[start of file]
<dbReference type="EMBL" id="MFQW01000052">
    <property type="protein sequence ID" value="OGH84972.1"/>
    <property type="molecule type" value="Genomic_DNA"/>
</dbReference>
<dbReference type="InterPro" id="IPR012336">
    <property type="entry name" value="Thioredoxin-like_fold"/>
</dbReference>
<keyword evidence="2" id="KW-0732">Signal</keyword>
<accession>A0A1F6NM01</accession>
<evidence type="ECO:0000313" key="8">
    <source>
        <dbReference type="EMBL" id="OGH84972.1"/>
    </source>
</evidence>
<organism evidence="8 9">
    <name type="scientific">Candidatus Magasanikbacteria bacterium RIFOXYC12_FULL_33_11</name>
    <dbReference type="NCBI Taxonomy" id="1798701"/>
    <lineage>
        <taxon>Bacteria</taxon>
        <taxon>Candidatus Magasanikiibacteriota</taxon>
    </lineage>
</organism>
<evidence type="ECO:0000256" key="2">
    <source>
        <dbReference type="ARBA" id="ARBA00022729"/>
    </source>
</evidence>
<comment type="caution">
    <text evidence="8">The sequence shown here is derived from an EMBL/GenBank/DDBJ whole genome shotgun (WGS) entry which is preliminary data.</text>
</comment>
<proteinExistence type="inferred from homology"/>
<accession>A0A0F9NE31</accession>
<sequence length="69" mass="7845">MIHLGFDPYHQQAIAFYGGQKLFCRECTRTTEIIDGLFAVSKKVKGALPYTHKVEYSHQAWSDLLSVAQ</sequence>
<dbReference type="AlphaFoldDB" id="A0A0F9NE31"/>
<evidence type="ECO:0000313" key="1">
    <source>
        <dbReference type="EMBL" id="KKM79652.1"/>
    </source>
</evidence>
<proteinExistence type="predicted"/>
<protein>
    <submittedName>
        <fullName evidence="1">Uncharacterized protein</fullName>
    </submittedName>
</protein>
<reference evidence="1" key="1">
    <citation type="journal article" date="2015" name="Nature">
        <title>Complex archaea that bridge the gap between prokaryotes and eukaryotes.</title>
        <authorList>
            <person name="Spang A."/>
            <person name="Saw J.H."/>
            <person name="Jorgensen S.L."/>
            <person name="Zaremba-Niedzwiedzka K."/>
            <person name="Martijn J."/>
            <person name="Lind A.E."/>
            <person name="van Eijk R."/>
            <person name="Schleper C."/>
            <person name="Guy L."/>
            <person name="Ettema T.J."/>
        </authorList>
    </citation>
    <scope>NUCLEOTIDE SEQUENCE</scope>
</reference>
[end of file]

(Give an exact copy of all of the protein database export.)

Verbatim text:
<dbReference type="EMBL" id="MFQW01000052">
    <property type="protein sequence ID" value="OGH84972.1"/>
    <property type="molecule type" value="Genomic_DNA"/>
</dbReference>
<dbReference type="InterPro" id="IPR012336">
    <property type="entry name" value="Thioredoxin-like_fold"/>
</dbReference>
<keyword evidence="2" id="KW-0732">Signal</keyword>
<accession>A0A1F6NM01</accession>
<evidence type="ECO:0000313" key="8">
    <source>
        <dbReference type="EMBL" id="OGH84972.1"/>
    </source>
</evidence>
<organism evidence="8 9">
    <name type="scientific">Candidatus Magasanikbacteria bacterium RIFOXYC12_FULL_33_11</name>
    <dbReference type="NCBI Taxonomy" id="1798701"/>
    <lineage>
        <taxon>Bacteria</taxon>
        <taxon>Candidatus Magasanikiibacteriota</taxon>
    </lineage>
</organism>
<evidence type="ECO:0000256" key="2">
    <source>
        <dbReference type="ARBA" id="ARBA00022729"/>
    </source>
</evidence>
<comment type="caution">
    <text evidence="8">The sequence shown here is derived from an EMBL/GenBank/DDBJ whole genome shotgun (WGS) entry which is preliminary data.</text>
</comment>
<proteinExistence type="inferred from homology"/>
<accession>A0A0F9NE31</accession>
<sequence length="69" mass="7845">MIHLGFDPYHQQAIAFYGGQKLFCRECTRTTEIIDGLFAVSKKVKGALPYTHKVEYSHQAWSDLLSVAQ</sequence>
<dbReference type="AlphaFoldDB" id="A0A0F9NE31"/>
<evidence type="ECO:0000313" key="1">
    <source>
        <dbReference type="EMBL" id="KKM79652.1"/>
    </source>
</evidence>
<proteinExistence type="predicted"/>
<protein>
    <submittedName>
        <fullName evidence="1">Uncharacterized protein</fullName>
    </submittedName>
</protein>
<reference evidence="1" key="1">
    <citation type="journal article" date="2015" name="Nature">
        <title>Complex archaea that bridge the gap between prokaryotes and eukaryotes.</title>
        <authorList>
            <person name="Spang A."/>
            <person name="Saw J.H."/>
            <person name="Jorgensen S.L."/>
            <person name="Zaremba-Niedzwiedzka K."/>
            <person name="Martijn J."/>
            <person name="Lind A.E."/>
            <person name="van Eijk R."/>
            <person name="Schleper C."/>
            <person name="Guy L."/>
            <person name="Ettema T.J."/>
        </authorList>
    </citation>
    <scope>NUCLEOTIDE SEQUENCE</scope>
</reference>